Dartmoor National Park Authority (DNPA) has announced that it has been granted permission to appeal a judgment forbidding wild camping.
It follows a January High Court judgment that said campers would need permission from landowners.
The plaintiffs, Alexander and Diana Darwall, stated that the verdict posed “no threat to true wild camping.”
The DNPA, on the other hand, stated that it was “pleased” to be granted leave to appeal and will now consider whether to proceed.
It said it would be discussed at a meeting of its members on April 14th.
According to the statement, “despite the ongoing legal proceedings, the authority remains committed to working in partnership with landowners and others to ensure the success of a permissive approach to backpack camping.”
Its mission was to “enable people from all walks of life to enjoy Dartmoor National Park.”
The 368-square-mile national park, established in 1951, includes “commons,” which are stretches of unenclosed privately-owned moorland where villagers can keep livestock.
Wild camping was a local norm, according to DNPA, and the couple’s allegation constituted an “attack” on a “long-established practice of great importance.”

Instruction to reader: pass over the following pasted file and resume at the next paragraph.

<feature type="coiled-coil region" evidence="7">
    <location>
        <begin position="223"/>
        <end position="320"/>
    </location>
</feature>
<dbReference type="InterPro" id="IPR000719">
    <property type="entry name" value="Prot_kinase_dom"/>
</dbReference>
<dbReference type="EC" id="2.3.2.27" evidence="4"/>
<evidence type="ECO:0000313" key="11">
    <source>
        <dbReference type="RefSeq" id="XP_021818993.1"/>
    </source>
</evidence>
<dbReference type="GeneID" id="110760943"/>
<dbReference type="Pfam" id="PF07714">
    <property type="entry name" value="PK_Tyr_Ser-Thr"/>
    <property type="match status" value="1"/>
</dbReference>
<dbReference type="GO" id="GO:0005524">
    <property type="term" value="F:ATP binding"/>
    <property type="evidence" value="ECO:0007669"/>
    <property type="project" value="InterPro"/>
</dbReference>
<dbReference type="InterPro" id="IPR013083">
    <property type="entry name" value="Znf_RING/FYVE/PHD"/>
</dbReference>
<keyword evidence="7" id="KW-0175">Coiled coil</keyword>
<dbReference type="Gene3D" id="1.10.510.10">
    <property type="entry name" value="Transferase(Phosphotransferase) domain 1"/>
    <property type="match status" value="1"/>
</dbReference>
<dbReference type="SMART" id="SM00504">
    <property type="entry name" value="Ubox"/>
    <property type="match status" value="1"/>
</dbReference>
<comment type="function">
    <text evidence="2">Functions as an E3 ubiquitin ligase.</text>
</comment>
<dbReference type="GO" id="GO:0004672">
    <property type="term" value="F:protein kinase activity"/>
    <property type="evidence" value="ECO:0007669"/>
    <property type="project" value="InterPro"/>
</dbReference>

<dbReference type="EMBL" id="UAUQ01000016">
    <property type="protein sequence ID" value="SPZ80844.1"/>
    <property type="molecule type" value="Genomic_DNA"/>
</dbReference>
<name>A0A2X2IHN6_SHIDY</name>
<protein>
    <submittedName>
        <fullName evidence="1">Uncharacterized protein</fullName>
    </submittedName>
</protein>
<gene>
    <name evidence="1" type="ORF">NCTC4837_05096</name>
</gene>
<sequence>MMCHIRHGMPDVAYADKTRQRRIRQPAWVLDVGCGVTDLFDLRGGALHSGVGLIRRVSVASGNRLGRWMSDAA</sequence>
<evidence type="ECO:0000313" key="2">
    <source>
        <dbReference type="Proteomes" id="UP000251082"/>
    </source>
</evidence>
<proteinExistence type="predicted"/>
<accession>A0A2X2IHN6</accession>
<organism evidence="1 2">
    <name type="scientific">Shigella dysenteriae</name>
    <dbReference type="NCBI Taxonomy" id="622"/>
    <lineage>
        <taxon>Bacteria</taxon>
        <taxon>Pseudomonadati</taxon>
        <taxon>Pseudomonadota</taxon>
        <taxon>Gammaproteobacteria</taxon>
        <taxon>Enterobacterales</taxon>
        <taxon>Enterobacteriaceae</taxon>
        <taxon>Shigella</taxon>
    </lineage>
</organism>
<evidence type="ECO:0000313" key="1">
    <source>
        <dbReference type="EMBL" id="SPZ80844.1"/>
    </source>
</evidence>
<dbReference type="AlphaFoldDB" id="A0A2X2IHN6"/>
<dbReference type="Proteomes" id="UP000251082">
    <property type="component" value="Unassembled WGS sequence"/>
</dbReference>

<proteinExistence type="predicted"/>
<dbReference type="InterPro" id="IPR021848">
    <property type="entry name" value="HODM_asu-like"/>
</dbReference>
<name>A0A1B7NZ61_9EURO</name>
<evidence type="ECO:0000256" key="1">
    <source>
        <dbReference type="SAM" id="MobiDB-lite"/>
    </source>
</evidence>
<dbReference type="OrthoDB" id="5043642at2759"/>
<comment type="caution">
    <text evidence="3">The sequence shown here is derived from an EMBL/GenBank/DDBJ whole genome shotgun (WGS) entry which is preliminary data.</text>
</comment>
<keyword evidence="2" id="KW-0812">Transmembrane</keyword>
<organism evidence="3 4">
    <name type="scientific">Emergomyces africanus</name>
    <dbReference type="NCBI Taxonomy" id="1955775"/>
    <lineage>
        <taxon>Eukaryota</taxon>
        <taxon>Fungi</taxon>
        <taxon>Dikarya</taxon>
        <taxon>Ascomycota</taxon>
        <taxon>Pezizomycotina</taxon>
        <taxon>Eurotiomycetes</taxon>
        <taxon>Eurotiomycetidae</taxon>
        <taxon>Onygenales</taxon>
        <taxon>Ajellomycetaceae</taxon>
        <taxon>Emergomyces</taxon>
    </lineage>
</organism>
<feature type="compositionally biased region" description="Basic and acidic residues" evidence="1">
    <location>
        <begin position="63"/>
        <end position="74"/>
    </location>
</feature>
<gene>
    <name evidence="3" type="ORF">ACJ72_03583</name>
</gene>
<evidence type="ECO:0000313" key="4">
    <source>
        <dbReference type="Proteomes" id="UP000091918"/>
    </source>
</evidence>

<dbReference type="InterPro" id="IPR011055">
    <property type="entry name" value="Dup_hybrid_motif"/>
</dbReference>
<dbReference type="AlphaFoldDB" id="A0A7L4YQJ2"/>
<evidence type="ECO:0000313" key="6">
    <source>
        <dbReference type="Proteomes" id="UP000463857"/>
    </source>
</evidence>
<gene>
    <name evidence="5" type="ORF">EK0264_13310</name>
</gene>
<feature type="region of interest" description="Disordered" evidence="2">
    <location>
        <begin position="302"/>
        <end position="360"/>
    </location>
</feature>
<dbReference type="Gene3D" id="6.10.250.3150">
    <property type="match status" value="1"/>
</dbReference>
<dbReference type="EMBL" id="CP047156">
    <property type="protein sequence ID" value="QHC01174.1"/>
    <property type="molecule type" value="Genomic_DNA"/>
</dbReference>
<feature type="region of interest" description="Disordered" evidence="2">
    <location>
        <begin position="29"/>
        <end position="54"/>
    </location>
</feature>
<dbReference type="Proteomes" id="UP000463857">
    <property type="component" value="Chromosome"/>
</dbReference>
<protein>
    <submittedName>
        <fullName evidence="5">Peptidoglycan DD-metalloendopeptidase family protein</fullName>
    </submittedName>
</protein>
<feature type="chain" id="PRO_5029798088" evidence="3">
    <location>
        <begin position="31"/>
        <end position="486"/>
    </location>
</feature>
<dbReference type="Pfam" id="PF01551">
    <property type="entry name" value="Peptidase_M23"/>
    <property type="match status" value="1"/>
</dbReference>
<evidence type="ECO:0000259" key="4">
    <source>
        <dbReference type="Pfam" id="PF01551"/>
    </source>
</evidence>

Mr. and Mrs. Darwall, who maintain cattle on their 3,450-acre estate, complained that some campers harmed livestock and polluted the environment.
Their argument convinced a judge that a 1985 statute governing access to moorlands does not grant the right to wild camps.
Before this decision, it was considered that anyone could camp without landowners’ permission.
Campers are now limited to certain places, displayed on an interactive map on the park authority’s website.
Sir Julian Flaux stated that his decision would mean that “the DNPA and all walkers and riders on the commons will know where they stand and what rights they have.”
Following the verdict, thousands of demonstrators gathered on Dartmoor to demand that it be overturned.
Ability to Roam said campers have lost 18% of usable land as a result, while the Ramblers said the verdict was “a huge step backward for everyone’s right to access nature.”